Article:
A fully regulated Bitcoin ETF tradeable on US stock exchanges is widely considered to be one of the major stepping stones toward the broader recognition and adoption of Bitcoin and other cryptocurrencies.
Despite this, the launch of a regulated Bitcoin ETF has been less than straightforward, but progress has recently been made — reigniting expectations for a new wave of institutional adoption. Here, we take a look at exactly what Bitcoin ETFs are and why they’re often regarded as a magnet for large-scale investment into the cryptocurrency.
What are Bitcoin ETFs and How Do They Work?
An exchange traded fund, or ETF, is a type of security used to track an underlying asset, which can include single stocks, currencies, bonds, and more; or a package of multiple different items. They can even track entire sectors — allowing holders to easily gain exposure to an array of assets through a single investment product.
Similar to traditional stocks, ETFs are traded on stock exchanges, making them easily available to traditional investors and brokers. As a result, they are only available to buy and sell during trading hours, which varies from stock exchange to stock exchange. For example, the London stock exchange is open for trading for exactly 8 hours and 28 minutes each day — i.e. from 8 AM until 4:30 PM (with a 2-minute break at midday).
Like most speculative instruments, the price of an ETF will vary throughout the day as the value of the underlying asset/s changes.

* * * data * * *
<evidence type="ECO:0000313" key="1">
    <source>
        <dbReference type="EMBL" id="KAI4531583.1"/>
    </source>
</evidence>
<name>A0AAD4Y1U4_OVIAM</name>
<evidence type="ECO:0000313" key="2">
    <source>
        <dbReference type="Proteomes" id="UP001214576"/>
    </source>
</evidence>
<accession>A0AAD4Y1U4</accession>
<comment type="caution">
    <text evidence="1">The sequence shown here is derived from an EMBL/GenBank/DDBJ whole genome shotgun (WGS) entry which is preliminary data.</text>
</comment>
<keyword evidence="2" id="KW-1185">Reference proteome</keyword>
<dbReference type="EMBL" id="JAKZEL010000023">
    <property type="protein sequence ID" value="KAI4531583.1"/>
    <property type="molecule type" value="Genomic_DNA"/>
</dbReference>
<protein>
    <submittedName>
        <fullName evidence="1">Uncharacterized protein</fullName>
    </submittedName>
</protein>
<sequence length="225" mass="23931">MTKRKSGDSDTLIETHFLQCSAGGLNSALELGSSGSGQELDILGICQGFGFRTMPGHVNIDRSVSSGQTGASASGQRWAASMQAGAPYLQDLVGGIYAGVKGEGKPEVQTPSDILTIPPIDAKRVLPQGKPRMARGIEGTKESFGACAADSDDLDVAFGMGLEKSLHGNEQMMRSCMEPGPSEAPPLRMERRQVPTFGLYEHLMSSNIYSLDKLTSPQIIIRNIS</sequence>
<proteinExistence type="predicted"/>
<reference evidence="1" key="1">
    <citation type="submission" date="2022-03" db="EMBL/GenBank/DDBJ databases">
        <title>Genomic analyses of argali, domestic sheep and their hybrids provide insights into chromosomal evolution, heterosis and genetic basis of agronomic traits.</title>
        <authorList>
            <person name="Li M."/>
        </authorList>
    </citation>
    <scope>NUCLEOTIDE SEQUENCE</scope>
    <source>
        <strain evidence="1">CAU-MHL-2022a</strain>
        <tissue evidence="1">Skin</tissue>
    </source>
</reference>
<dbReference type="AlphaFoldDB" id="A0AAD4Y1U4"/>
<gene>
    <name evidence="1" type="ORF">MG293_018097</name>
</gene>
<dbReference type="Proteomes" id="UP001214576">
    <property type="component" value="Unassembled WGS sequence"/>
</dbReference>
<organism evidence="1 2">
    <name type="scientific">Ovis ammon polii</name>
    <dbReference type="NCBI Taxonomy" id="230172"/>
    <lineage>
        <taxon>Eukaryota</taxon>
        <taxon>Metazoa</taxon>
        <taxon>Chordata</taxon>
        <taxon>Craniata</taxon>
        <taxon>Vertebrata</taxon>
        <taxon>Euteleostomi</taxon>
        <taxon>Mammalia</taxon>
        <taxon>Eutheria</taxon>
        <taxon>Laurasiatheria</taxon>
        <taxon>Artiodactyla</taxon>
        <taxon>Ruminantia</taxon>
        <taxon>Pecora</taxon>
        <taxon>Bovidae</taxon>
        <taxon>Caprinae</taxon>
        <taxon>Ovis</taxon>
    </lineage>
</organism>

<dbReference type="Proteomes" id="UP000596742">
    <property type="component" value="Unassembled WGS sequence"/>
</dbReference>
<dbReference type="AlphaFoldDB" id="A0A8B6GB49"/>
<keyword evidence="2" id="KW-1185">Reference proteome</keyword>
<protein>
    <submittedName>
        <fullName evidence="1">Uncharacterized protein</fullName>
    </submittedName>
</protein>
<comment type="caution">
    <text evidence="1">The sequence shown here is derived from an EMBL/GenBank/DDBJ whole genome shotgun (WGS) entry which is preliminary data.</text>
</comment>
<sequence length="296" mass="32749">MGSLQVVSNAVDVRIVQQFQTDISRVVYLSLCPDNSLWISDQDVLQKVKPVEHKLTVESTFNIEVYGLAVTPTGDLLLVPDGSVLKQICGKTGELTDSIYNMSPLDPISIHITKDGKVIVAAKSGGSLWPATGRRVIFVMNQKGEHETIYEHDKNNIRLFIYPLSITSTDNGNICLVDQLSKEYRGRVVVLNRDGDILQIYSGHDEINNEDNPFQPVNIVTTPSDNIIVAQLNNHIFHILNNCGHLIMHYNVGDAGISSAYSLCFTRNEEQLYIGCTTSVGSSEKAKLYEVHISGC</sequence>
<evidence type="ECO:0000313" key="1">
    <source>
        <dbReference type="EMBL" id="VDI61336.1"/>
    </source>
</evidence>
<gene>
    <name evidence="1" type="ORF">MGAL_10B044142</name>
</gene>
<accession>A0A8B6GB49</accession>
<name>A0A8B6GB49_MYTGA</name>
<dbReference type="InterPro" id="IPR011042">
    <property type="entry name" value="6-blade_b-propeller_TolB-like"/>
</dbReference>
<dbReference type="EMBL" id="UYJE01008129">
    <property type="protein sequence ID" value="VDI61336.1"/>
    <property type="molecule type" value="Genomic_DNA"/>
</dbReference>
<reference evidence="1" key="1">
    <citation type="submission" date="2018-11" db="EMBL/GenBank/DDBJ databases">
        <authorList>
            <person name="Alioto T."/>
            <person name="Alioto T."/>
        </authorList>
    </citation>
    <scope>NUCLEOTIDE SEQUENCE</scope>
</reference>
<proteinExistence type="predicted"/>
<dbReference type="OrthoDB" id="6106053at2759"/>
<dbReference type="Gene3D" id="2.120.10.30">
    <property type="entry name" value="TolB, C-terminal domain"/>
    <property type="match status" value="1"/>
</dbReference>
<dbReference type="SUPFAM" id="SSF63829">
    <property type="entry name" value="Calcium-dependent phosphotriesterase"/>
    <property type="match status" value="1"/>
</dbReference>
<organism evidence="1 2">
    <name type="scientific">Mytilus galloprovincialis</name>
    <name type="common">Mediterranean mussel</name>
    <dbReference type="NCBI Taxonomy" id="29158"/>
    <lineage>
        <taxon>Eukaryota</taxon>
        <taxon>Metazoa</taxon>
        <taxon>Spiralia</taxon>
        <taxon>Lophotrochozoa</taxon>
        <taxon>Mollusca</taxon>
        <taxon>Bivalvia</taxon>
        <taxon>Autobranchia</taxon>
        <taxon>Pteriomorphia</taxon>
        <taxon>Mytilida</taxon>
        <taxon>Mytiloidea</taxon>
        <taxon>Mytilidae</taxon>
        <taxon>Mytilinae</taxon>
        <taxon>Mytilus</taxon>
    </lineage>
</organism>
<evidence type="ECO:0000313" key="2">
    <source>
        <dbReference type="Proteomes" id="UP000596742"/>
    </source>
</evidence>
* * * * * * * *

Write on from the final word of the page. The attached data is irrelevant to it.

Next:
In the case of a standard Bitcoin ETF, the fund owner would hold a certain amount of Bitcoin and use this as the underlying for the ETF. Users can then invest in a share of this ETF which would then increase or decrease in value as the value of the BTC backing it changes. As a result, if the ETF is backed by 100 BTC, then its Net Asset Value (NAV) is equivalent to the market value of 100 BTC.
That said, there are a number of reasons why the ETF might deviate from its NAV — trading at a premium or discount for a certain period of time.
Traders can speculate on the price action of Bitcoin by buying and selling these ETFs as a proxy for native Bitcoin. These can be used to speculate on the long or short side by buying or short-selling ETF units — the latter of which is difficult to achieve on current cryptocurrency markets.
Why It’s Important For Adoption
As we briefly touched on, Bitcoin ETFs represent a simple way to gain exposure to the market action of Bitcoin without needing to understand the technicalities of using and securely storing it.
These challenges have been some of the biggest roadblocks to Bitcoin adoption, as institutional investors, including family offices, VC funds, hedge funds, pension funds etc., often opt to steer clear of cryptocurrencies due to the perceived challenges associated with keeping them secure.
By eliminating the issues that surround the custody of Bitcoin, ETFs open BTC investments to more risk-averse traders.
Bitcoin ETFs are often regarded as one of the crucial stepping stones towards legitimizing Bitcoin and cryptocurrencies as a whole and making them more attractive to institutional investors who had, until now, been sitting on the fence due to a lack of regulatory clarity.
Since exchange traded funds are regulated products that are protected by the relevant financial authorities of the jurisdictions in which they trade, investors can be confident that they are investing and trading in something lawful and legitimate.